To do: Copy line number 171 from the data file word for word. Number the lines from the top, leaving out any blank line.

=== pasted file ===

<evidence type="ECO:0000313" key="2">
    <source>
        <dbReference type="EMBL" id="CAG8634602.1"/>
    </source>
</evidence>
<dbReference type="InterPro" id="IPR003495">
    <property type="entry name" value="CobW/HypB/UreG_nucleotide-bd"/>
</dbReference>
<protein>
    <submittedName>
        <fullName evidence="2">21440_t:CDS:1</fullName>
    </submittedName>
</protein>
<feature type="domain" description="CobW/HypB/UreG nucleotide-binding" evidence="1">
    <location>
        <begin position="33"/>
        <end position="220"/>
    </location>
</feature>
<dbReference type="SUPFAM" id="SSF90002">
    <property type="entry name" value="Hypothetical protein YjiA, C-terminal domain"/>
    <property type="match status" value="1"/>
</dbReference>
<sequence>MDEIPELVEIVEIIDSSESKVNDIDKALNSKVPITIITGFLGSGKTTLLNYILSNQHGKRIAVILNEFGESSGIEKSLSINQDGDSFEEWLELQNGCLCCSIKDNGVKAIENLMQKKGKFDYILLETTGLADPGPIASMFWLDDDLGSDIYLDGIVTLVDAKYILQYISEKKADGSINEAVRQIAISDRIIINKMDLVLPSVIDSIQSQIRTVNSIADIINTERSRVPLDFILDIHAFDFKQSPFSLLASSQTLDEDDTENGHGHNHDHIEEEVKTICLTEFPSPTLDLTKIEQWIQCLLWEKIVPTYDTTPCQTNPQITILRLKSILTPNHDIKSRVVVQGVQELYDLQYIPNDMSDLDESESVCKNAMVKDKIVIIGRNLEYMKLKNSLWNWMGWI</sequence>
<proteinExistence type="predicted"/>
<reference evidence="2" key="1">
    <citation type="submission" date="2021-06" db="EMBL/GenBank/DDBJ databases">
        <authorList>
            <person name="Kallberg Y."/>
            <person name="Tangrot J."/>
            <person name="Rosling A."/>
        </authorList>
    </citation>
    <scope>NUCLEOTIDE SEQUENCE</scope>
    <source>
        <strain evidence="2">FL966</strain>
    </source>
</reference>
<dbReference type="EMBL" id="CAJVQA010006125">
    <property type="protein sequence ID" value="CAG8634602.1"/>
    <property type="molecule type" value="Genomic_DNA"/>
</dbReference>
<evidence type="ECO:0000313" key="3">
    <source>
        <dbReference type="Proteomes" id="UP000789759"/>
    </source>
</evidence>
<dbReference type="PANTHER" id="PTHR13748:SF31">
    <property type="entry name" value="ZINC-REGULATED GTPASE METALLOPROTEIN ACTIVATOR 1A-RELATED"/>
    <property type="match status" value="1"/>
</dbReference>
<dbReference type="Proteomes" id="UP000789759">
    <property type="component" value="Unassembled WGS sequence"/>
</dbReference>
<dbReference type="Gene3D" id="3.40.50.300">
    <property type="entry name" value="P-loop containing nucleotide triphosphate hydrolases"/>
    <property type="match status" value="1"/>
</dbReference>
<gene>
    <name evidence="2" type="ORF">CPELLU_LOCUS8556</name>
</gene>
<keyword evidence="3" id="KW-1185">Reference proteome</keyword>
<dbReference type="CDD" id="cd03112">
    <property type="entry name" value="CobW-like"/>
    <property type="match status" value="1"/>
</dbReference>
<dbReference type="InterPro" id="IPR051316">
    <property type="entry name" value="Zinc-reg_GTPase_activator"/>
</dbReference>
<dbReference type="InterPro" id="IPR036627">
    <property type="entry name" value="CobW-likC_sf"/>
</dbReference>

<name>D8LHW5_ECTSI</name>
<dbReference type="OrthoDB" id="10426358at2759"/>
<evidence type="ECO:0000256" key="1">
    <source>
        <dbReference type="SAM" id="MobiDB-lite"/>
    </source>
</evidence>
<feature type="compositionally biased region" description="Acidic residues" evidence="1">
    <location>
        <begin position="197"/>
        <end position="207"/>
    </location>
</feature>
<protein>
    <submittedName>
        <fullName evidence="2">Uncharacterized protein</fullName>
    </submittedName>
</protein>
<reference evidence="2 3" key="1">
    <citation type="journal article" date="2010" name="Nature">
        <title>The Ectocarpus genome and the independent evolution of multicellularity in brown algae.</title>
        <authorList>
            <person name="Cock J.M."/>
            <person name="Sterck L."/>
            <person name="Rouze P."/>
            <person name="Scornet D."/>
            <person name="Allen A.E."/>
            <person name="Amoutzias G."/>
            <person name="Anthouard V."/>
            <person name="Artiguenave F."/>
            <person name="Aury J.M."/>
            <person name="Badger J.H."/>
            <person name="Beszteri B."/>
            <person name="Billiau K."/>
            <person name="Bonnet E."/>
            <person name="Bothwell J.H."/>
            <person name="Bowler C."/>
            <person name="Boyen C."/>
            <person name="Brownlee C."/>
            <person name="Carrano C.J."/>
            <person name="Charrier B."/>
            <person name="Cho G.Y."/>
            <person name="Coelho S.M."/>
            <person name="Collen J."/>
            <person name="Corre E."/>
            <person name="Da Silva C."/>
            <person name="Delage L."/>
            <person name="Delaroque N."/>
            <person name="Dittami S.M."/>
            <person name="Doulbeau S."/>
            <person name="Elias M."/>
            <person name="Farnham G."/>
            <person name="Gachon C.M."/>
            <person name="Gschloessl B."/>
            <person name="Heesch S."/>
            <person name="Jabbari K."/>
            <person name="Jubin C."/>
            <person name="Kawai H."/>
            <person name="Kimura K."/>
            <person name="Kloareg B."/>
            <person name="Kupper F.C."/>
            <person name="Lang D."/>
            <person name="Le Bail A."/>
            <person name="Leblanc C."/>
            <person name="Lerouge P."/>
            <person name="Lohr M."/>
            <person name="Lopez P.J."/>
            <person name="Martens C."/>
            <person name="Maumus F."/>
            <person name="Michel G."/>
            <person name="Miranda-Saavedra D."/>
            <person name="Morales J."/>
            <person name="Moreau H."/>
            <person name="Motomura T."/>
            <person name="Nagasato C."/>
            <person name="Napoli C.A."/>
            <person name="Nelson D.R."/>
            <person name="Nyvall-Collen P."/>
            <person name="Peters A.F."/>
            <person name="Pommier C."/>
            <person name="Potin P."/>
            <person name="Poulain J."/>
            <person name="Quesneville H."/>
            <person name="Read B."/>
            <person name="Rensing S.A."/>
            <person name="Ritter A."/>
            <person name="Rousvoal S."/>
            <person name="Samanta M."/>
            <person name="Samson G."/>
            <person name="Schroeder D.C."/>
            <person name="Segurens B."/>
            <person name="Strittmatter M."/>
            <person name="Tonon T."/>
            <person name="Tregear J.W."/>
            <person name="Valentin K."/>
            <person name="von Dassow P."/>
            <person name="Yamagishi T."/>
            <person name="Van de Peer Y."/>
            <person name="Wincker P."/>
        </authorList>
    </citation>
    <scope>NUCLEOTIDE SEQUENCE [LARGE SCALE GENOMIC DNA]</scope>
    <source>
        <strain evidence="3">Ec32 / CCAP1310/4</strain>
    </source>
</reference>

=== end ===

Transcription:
            <person name="Wincker P."/>